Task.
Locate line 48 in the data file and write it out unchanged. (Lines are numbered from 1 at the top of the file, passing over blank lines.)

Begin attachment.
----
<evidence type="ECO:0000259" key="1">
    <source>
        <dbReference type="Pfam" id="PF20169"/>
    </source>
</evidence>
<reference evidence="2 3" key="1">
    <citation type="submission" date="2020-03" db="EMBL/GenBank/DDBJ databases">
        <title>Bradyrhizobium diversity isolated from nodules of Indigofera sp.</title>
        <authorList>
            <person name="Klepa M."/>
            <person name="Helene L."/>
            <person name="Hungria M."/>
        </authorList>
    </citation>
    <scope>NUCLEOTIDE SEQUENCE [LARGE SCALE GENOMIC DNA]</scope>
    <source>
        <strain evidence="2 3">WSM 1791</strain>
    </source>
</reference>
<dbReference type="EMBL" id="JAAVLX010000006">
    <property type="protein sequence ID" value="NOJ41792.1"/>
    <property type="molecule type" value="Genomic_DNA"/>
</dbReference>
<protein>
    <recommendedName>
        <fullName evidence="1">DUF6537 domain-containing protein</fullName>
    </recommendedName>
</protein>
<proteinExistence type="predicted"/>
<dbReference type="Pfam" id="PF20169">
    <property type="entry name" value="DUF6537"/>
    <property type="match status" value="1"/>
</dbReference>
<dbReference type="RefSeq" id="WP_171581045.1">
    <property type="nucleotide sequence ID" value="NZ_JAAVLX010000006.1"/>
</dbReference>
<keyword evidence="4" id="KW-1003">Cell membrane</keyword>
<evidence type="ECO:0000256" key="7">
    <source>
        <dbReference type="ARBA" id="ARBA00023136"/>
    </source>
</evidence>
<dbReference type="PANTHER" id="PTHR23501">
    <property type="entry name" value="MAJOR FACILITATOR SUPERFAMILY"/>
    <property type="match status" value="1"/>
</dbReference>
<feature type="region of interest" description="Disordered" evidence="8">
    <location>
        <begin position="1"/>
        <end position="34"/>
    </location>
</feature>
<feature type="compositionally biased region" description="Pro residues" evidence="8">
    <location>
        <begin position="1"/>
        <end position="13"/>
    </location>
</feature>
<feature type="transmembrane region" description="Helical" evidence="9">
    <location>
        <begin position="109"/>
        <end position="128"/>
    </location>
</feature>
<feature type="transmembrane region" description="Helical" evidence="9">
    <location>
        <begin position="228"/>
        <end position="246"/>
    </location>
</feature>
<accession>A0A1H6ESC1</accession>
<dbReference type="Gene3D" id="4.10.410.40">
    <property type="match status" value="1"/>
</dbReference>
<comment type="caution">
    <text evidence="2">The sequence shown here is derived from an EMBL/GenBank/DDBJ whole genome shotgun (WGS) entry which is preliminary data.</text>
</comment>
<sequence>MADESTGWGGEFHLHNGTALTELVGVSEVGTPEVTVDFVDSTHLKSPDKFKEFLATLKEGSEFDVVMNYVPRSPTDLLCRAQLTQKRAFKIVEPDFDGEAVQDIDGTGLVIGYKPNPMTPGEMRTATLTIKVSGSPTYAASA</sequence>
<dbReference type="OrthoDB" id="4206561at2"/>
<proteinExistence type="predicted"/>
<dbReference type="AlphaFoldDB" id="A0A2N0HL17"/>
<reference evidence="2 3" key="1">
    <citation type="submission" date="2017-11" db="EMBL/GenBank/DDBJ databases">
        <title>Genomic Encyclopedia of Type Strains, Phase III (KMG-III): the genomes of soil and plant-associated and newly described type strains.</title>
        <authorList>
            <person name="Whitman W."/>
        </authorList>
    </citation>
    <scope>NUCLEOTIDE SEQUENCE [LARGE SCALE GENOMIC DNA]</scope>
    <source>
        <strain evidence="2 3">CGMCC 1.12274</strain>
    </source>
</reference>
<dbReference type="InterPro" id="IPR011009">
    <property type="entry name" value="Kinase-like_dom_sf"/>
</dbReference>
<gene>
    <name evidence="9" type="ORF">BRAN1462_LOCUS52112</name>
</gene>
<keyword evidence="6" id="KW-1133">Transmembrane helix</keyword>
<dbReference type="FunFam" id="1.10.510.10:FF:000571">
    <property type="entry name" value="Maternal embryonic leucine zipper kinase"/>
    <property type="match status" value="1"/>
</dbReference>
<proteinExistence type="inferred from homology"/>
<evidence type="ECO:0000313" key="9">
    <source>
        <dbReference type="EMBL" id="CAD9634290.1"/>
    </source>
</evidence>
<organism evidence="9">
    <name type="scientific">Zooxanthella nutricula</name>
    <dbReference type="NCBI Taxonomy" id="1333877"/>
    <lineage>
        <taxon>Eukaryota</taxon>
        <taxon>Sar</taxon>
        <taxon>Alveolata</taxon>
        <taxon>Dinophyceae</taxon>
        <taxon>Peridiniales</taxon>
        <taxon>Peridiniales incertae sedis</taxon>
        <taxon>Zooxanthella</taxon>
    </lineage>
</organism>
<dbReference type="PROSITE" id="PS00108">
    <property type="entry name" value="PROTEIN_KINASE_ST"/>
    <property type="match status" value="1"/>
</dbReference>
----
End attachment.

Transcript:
    <location>